Two operas were written on the novel – one an extraordinary work by celebrated American opera composer Carlisle Floyd that was released in 1958 and the other by film maestro Bernard Herrmann, who wrote it in the late 40’s, though it wasn’t actually recorded in its entirety until 1966.  The British pop singer Kate Bush, who was just 18 at the time, never wrote a more popular song in her distinguished career than her 1978 “Wuthering Heights” whose plaintive refrain “Heathcliff, it’s me, I’m Cathy…I’ve come home” helped bring the complex romantic novel new life with teenagers, many of whom were motivated to tackle the novel as a result of the Number 1 charts single. (more…)

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by Sam Juliano

Italian director Luchino Visconti began his career in the theater, directing works of Tennessee Williams and Arthur Miller in his home country, before moving on to film and opera.  As to the latter form he achieved a well-earned reputation as one of the greatest opera directors of his time, and worked closely with “La Divina” Maria Callas in La Vestale, just after completing his fourth film Senso (1954), a work of exceeding operatic scope, and melodramatic essence.  Like a number of the greatest operas, Senso was a disaster upon its release.  It was critically savaged in Italy as a betrayal of neorealism, and stateside it was mutilated, dubbed into English, and re-titled as the lurid The Wanton Countess.  It took Italian film aficionado Martin Scorsese and the Criterion collection to gloriously return to film to visual splendor with a terrific 2011 restoration for DVD and blu-ray.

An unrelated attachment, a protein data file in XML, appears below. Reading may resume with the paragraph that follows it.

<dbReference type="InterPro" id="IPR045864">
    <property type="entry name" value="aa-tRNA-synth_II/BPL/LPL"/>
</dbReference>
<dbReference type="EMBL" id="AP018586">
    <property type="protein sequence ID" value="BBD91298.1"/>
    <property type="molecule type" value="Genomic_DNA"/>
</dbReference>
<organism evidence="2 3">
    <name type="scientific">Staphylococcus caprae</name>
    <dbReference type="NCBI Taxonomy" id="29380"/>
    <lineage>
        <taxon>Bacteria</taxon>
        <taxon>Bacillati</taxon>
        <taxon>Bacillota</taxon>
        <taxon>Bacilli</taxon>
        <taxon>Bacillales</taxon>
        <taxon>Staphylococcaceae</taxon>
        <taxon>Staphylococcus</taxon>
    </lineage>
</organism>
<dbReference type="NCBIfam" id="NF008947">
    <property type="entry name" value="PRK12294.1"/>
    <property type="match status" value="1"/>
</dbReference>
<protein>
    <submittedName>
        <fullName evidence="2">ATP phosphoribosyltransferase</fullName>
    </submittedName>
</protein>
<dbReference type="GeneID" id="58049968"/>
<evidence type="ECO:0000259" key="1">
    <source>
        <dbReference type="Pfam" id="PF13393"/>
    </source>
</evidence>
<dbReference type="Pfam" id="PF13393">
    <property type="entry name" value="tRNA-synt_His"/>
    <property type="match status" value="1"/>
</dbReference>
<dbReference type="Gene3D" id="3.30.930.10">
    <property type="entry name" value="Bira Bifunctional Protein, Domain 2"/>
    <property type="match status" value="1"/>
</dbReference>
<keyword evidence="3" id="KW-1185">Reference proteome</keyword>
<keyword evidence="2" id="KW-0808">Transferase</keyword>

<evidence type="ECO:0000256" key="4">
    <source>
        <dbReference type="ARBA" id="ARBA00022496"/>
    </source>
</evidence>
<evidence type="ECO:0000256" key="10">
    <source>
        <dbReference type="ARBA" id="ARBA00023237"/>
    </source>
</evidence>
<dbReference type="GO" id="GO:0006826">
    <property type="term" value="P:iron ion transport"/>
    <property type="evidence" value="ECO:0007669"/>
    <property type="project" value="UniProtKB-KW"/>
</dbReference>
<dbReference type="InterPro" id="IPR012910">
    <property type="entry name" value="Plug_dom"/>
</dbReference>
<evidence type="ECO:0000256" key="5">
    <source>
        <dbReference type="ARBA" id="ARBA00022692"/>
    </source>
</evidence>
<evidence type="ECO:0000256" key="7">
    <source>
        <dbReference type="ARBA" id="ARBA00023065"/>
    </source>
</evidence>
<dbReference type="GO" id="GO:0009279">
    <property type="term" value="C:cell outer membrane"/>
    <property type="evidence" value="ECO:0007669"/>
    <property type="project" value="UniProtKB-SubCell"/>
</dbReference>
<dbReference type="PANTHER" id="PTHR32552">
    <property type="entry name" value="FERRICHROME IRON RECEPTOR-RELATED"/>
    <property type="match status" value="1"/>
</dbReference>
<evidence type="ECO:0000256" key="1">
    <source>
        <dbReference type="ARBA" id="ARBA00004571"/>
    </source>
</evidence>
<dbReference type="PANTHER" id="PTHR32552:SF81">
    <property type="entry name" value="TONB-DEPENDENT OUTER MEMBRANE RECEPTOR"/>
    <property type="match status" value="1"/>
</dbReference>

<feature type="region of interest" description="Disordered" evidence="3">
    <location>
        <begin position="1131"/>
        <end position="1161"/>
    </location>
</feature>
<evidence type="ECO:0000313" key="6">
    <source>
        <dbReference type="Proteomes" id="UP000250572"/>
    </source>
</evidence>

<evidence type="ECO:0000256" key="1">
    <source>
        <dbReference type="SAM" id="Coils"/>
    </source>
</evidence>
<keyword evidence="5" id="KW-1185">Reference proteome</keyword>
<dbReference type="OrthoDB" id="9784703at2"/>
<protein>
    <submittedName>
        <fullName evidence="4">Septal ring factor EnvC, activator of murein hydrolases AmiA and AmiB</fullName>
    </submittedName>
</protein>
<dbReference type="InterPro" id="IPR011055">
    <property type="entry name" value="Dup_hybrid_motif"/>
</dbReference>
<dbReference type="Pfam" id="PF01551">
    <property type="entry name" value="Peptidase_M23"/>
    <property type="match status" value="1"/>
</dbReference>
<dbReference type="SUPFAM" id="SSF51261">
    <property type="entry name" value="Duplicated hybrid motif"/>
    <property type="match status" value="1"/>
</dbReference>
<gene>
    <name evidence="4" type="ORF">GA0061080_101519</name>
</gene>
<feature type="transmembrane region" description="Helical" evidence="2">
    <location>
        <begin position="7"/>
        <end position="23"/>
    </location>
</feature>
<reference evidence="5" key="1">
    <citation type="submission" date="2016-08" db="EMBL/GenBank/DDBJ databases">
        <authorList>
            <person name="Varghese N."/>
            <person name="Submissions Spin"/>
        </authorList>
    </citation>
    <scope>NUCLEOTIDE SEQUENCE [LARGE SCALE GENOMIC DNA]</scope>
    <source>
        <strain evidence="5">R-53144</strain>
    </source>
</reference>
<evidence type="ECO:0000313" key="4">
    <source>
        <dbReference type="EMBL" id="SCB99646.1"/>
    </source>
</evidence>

It can be persuasively argued that Senso has an operatic structure, offering up doomed lovers, posturing soldiers, clandestine nocturnal meetings, brazen adultery and extravagant demise.  Appropriately enough, the very first scene of Senso takes place in an opera house – the historic Teatro La Fenice in Venice, which stands today still as a major operatic venue, as it was back when the film was made and even when the story was set, nearly hundred years before that in 1866.  The opera being staged is one of the great classics, Verdi’s Il Trovatore, and the rousing aria “Di quella pira” is being negotiated by the work’s main male protagonist, Manrico, who in effect is urging a call to arms to his compatriots who are fighting against Austrian occupiers in a bid for Italian Risorgimento (reunification).  At the close of the aria, gallery revolutionaries drop leaflets that are colored like the Italian flag to the orchestra section, inhabited mostly by Austrian officers. (more…)